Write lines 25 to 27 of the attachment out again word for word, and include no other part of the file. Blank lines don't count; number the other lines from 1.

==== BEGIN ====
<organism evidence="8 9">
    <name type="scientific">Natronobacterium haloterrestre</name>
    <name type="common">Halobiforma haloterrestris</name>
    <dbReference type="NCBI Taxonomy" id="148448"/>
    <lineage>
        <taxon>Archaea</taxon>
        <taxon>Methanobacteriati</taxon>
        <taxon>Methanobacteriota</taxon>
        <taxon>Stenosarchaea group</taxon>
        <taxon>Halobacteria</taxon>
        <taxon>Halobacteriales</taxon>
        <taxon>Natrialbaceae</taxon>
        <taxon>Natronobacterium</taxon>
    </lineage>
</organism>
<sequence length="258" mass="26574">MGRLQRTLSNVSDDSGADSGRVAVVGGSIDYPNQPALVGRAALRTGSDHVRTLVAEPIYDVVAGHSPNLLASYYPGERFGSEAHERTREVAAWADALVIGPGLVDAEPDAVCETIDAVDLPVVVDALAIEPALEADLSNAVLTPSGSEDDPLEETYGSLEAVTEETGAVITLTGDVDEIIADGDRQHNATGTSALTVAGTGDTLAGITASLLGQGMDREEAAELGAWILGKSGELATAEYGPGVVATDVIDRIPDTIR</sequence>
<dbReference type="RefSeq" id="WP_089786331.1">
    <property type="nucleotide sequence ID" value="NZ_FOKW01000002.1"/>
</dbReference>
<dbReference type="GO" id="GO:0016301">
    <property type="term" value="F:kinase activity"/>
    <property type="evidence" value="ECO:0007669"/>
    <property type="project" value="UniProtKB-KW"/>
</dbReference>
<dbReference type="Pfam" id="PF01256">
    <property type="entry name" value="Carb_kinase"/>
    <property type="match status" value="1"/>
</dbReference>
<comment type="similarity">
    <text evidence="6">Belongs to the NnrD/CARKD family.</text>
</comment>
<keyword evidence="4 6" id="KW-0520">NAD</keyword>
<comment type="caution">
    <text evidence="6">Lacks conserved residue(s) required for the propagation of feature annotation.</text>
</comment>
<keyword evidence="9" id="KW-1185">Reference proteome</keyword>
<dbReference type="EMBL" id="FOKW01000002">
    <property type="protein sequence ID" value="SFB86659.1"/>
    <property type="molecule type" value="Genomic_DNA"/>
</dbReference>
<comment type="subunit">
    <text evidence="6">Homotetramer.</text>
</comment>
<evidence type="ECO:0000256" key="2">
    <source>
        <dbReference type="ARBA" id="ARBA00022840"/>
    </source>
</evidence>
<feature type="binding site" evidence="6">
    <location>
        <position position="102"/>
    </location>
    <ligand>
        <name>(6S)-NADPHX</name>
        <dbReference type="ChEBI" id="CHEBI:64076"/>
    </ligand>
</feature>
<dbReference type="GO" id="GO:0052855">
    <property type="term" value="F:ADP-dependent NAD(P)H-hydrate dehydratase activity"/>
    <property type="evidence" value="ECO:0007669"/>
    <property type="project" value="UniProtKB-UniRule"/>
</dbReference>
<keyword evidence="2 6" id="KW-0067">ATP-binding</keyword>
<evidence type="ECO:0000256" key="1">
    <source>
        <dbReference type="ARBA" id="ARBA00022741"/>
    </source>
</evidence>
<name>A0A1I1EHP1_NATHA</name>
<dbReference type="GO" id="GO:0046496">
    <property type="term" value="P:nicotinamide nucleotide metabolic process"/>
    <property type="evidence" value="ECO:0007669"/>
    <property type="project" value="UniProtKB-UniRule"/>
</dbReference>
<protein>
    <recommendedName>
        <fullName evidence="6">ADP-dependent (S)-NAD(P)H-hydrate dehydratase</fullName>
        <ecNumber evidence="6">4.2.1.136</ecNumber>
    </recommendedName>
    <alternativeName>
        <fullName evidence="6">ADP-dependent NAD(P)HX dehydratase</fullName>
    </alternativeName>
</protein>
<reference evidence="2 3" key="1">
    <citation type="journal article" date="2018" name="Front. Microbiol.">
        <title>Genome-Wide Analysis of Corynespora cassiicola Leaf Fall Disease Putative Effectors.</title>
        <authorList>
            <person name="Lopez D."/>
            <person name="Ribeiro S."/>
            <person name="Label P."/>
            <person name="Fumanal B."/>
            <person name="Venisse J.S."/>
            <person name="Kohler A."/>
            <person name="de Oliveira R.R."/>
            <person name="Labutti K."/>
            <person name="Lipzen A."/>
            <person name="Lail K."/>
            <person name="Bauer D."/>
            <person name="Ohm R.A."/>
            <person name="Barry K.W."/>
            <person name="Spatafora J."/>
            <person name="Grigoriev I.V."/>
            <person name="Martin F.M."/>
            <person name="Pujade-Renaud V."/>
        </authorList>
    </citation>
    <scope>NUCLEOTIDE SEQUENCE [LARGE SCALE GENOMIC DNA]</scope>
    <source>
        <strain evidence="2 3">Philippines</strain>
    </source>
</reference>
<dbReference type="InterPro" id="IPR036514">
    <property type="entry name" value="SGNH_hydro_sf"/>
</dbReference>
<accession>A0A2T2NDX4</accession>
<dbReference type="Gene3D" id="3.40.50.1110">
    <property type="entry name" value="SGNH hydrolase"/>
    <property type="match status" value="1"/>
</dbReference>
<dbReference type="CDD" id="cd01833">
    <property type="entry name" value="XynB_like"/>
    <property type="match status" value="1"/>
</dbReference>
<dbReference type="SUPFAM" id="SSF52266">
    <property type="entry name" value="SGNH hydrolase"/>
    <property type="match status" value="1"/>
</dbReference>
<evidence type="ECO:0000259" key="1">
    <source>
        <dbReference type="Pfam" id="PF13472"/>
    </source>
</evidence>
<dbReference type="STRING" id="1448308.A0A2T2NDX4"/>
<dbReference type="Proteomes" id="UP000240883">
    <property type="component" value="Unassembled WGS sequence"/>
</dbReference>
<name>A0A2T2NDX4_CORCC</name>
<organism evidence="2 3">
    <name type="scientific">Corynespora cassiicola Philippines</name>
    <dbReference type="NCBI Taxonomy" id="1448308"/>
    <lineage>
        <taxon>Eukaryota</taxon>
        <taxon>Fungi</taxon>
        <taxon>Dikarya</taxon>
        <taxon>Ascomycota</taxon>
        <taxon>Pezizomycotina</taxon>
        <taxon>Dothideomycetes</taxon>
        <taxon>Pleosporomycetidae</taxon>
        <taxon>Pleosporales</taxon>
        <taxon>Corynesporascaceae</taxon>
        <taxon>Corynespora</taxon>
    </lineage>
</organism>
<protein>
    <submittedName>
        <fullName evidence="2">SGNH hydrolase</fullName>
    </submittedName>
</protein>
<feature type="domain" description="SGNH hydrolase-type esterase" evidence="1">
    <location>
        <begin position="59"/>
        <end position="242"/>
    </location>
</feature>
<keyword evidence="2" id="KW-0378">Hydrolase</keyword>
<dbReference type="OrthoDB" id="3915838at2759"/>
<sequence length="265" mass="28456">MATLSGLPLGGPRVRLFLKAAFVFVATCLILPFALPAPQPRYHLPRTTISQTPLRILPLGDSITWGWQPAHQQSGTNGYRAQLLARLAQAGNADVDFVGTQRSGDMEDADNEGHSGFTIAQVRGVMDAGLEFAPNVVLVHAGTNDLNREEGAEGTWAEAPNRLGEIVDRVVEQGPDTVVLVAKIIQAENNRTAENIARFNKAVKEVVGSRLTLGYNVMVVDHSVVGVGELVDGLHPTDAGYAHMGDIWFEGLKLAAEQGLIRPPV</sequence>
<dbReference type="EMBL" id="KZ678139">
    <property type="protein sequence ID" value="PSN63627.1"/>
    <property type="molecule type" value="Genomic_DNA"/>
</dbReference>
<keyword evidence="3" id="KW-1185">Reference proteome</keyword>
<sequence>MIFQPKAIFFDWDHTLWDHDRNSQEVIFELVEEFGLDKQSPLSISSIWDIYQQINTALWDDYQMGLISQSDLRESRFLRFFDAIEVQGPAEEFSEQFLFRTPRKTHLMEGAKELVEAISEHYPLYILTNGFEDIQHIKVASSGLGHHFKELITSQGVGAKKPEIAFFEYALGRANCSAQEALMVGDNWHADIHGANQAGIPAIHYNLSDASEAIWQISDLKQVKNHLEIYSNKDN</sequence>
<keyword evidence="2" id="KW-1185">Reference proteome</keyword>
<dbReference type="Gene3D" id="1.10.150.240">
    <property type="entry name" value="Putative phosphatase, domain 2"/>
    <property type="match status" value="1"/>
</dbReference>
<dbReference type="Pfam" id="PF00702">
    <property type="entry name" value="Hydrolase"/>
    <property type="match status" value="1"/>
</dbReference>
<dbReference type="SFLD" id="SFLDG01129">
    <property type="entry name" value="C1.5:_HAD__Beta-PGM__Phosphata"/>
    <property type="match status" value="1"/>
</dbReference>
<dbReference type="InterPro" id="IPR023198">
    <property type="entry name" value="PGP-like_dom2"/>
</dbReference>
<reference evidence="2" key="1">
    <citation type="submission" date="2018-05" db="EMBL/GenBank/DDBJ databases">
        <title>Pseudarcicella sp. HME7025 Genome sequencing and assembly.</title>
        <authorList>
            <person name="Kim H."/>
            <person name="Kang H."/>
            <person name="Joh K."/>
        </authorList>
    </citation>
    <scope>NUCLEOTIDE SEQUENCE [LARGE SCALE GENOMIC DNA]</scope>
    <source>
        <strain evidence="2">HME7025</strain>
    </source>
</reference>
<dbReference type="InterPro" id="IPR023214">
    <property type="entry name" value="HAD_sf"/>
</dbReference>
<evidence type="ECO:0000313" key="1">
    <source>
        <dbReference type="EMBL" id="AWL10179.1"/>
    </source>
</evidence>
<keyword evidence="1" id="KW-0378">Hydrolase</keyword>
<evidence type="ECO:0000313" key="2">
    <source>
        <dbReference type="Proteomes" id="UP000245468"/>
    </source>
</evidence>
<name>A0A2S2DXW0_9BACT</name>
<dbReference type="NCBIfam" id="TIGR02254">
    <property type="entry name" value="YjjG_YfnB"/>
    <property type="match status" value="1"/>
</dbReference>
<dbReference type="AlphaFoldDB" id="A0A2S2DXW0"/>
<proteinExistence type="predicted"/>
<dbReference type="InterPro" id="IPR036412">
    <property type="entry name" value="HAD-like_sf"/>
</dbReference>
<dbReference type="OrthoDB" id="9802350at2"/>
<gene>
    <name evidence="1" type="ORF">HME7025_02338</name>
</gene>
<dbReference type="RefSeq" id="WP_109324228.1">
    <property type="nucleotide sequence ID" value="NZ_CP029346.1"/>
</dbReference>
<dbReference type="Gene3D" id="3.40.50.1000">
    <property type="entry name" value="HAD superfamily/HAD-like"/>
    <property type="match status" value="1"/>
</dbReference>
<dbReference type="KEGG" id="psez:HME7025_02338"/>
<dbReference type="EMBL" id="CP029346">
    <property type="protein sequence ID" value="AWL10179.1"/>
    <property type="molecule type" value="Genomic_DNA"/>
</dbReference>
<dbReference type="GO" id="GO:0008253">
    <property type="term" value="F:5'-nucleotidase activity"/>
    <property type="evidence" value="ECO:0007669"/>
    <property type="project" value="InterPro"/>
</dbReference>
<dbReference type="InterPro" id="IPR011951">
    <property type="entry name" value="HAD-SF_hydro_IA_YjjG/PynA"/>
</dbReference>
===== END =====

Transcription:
<dbReference type="Pfam" id="PF01256">
    <property type="entry name" value="Carb_kinase"/>
    <property type="match status" value="1"/>